Hong Kong is not an ordinary city of China; it is a free city and has always been a free city.

UK Foreign Secretary Dominic Raab announced, in late-May 2020, that he would extend the amount of time British National Overseas passport holders could remain in the UK by an additional six months. In making the announcement, Mr. Raab stressed that this would give BNO passport holders in Hong Kong a pathway to British citizenship. As many as 300,000 Hong Kong residents would be able to take immediate advantage of such a measure with a further 2.5 million Hongkongers fitting the criteria to apply for the passport.

Britain is a joint signatory on the Sino-British Treaty. This is an international treaty so we expect them to hold Beijing accountable to the rest of the international stage. It is a contractional duty for Britain to accuse Chinese officials of breaching this clause and that clause. The UK has a stake here too and they should speak up.

We understand every country and government have their own concerns but Hong Kong has always been a close partner to the British. We expect the British Government would dare and have the guts to look into the eyes of Beijing and say something that the officials there may not be willing to listen to.

In its response to the legislation, Washington seems to be taking a harder line against Beijing than London. If the United States were to withdraw the special trading status it provides to Hong Kong, the City would be subject to the same tariffs on goods and services that the US places on the rest of China. With 300 American financial institutions, 85,000 US residents, and $67 billion dollars traded each year between the two jurisdictions, Hong Kong’s ties with the US mean both America and China stand to lose significant capital if President Trump follows through on his pledge.

Mr. Yeung discussed the implications of the Trump Administration’s announcement of the gradual erasing of America’s preferential treatment to Hong Kong in the event of the bill passing. 

In 1992, the US established the Hong Kong Policy Act on the premise that after the 1997 handover, trade with Hong Kong would be treated uniquely compared to the rest of China.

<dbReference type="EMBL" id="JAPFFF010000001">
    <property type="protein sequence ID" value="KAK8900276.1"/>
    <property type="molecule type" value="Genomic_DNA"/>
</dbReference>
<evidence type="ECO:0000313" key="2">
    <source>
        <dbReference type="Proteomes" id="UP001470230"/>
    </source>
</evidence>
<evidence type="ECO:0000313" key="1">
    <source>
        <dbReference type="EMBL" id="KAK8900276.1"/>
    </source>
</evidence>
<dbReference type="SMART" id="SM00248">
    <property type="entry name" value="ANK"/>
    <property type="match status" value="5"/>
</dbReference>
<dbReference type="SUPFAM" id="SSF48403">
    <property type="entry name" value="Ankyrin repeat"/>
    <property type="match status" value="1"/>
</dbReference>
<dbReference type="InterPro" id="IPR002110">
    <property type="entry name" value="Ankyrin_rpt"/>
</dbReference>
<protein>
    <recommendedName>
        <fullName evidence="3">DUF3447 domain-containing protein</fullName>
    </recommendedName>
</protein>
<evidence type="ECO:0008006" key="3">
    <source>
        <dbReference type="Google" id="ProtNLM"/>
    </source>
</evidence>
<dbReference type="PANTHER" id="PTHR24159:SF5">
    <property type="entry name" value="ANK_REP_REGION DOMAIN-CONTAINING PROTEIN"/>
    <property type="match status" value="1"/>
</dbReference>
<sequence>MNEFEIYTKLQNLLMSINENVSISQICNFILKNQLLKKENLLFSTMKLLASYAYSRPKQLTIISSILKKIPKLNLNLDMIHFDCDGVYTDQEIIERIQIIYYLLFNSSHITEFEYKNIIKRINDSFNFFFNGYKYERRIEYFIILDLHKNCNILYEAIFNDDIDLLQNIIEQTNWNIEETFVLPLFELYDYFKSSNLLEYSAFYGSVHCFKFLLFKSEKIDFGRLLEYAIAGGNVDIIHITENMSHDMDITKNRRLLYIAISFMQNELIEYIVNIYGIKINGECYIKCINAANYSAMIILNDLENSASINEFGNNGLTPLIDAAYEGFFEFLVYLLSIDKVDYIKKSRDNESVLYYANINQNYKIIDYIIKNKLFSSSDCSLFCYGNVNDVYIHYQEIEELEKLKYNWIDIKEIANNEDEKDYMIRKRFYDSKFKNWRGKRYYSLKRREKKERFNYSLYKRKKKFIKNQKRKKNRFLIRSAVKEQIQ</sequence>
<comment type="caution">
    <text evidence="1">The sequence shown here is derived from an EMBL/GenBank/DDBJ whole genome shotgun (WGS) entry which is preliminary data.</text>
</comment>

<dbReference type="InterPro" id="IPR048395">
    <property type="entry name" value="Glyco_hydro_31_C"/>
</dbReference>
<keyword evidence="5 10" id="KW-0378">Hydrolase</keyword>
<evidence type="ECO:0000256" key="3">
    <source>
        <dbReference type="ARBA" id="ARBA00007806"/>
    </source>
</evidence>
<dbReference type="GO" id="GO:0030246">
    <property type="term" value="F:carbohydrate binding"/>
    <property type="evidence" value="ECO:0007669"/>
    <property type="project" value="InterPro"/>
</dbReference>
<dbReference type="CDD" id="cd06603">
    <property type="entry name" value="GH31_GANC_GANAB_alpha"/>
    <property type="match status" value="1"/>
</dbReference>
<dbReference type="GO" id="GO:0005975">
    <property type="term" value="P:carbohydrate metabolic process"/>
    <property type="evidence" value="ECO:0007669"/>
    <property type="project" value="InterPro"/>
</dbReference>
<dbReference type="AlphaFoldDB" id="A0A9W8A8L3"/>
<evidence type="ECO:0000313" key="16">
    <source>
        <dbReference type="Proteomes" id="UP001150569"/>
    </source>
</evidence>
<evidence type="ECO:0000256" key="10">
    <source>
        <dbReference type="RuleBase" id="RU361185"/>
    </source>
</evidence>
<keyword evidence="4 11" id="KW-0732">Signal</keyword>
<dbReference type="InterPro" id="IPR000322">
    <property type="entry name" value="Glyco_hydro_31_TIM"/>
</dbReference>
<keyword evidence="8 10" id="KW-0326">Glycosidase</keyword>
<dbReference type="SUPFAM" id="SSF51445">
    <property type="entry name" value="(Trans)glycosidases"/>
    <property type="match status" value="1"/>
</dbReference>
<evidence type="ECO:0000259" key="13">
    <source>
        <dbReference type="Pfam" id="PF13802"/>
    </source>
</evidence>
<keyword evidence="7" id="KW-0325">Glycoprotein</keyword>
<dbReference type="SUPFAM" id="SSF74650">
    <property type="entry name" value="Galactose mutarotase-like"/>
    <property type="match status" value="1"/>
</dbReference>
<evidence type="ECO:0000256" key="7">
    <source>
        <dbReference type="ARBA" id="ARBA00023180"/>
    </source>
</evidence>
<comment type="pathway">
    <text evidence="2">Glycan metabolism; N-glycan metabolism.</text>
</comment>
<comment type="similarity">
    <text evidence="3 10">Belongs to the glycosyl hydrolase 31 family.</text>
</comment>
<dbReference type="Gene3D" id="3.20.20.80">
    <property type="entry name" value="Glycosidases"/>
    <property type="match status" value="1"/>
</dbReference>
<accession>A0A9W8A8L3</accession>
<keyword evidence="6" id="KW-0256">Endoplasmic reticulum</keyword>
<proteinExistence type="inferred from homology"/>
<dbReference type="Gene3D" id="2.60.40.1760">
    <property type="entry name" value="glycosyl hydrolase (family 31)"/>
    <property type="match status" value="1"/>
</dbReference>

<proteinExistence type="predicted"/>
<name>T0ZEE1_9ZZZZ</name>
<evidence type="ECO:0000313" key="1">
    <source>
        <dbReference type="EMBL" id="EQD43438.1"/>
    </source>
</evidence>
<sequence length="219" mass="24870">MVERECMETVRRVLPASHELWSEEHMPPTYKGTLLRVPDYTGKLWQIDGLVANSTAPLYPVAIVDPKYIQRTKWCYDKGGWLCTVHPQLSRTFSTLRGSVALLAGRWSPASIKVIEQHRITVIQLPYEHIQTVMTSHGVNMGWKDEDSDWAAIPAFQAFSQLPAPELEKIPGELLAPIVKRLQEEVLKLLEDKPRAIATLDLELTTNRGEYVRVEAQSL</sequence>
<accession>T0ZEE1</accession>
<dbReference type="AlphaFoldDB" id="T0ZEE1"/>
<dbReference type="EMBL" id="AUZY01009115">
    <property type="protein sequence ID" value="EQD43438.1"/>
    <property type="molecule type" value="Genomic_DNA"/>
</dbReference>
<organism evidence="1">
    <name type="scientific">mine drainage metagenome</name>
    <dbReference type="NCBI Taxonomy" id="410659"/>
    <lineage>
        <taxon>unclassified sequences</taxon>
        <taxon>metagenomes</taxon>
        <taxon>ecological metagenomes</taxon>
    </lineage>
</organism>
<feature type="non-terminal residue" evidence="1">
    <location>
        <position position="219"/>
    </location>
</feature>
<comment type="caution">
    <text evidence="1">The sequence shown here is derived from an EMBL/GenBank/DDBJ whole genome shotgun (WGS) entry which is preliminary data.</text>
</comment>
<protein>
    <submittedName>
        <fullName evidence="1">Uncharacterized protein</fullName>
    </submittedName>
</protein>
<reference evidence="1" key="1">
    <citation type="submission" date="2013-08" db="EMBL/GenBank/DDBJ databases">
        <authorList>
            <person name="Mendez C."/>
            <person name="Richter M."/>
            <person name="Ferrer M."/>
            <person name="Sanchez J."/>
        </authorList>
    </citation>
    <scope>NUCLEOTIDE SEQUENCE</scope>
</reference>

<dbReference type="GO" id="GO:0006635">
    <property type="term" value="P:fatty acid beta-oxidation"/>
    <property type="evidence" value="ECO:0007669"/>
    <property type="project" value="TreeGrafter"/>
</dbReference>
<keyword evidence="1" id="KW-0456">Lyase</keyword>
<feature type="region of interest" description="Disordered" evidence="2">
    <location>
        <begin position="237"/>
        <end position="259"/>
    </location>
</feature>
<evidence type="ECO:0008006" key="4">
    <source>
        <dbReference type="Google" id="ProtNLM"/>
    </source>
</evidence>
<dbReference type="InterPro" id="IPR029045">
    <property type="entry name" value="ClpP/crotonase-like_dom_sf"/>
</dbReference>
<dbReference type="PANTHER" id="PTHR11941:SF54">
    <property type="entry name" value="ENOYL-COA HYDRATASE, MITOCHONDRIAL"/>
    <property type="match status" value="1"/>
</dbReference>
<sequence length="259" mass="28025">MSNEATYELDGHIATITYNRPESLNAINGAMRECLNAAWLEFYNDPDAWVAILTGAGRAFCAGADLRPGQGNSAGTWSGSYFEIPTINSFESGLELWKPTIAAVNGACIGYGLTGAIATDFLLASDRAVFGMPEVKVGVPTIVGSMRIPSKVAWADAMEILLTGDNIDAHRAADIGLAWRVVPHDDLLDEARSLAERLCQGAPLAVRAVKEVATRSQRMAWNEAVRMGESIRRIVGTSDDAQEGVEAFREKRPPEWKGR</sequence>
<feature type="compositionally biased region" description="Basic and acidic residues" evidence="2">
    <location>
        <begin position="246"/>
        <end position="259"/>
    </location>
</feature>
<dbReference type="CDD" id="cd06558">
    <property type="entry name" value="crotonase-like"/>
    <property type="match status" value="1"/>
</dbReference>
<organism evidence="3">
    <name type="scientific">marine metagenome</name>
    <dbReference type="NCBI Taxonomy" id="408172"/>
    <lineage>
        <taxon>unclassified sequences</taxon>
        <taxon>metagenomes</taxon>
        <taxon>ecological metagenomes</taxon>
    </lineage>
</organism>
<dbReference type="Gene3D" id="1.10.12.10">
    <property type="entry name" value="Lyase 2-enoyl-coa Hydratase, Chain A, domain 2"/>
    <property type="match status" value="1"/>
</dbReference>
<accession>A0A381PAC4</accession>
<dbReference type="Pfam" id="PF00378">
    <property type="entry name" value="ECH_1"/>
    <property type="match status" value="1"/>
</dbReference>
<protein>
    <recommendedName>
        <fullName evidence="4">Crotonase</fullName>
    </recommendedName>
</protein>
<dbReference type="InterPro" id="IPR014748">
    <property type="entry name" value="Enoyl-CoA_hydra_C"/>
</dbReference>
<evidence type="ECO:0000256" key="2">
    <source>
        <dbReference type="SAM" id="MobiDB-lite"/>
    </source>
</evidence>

So now, the Trump Administration wants to revoke this gift. Well, before anything we have to ask: why did they have to do it? Of course, the US election is coming but if another country is removing its special status with Hong Kong we have to know if we, the Hong Kong people, have done anything wrong?

However, Trump is not removing the special status by tomorrow. There is still time and if Beijing truly treasured Hong Kong, as the only international financial hub in China, then they should do something to prevent this backlash to the bill.

Contrastingly, Taiwan has been proactive in its offers of support to Hong Kong. Mr. Yeung commented on President Tsai’s offer of employment and residency to the Hong Kong people.

Both the Taiwanese support and BNO extension from the UK are supporting messages to those who are underground here in Hong Kong. A lot of people are not willing to leave but at least we know we are not alone. We understand that support is coming in from around the world. This is reassuring and means a lot to us here.

A core aim of the Civic Party’s agenda lies in minimising social inequalities found in Hong Kong. Mr. Yeung gave us his opinion on what policies would best level the City’s socioeconomic playing field.

At the end of the day, if there is no proper representation in the Legislature or the Government itself then it is very difficult to solve issues relating to social inequality. The Government is dominated either by large corporations or puppets from Beijing. They are not there to address societal problems, just as much as they are not there to say no to Beijing.

We need our voices to be listened to and if the Legislature itself is not elected, at least not fully elected by the people, how would you expect it to function correctly and make people’s voices heard?

Of course, more importantly is the Executive Branch itself. It is unimaginable to think in our metropolitan, financial hub of a city, our head of Government was elected by 777 people. I mean that is it! It is unbelievable.

In 2019, the riots saw house prices plummet in Hong Kong by 25%. Further protests, coupled with COVID-19, saw the City’s GDP decrease by almost 9% in its first quarter of 2020. We were interested to know whether Mr. Yeung believed the riots were contributing to heightening wealth inequalities across the City.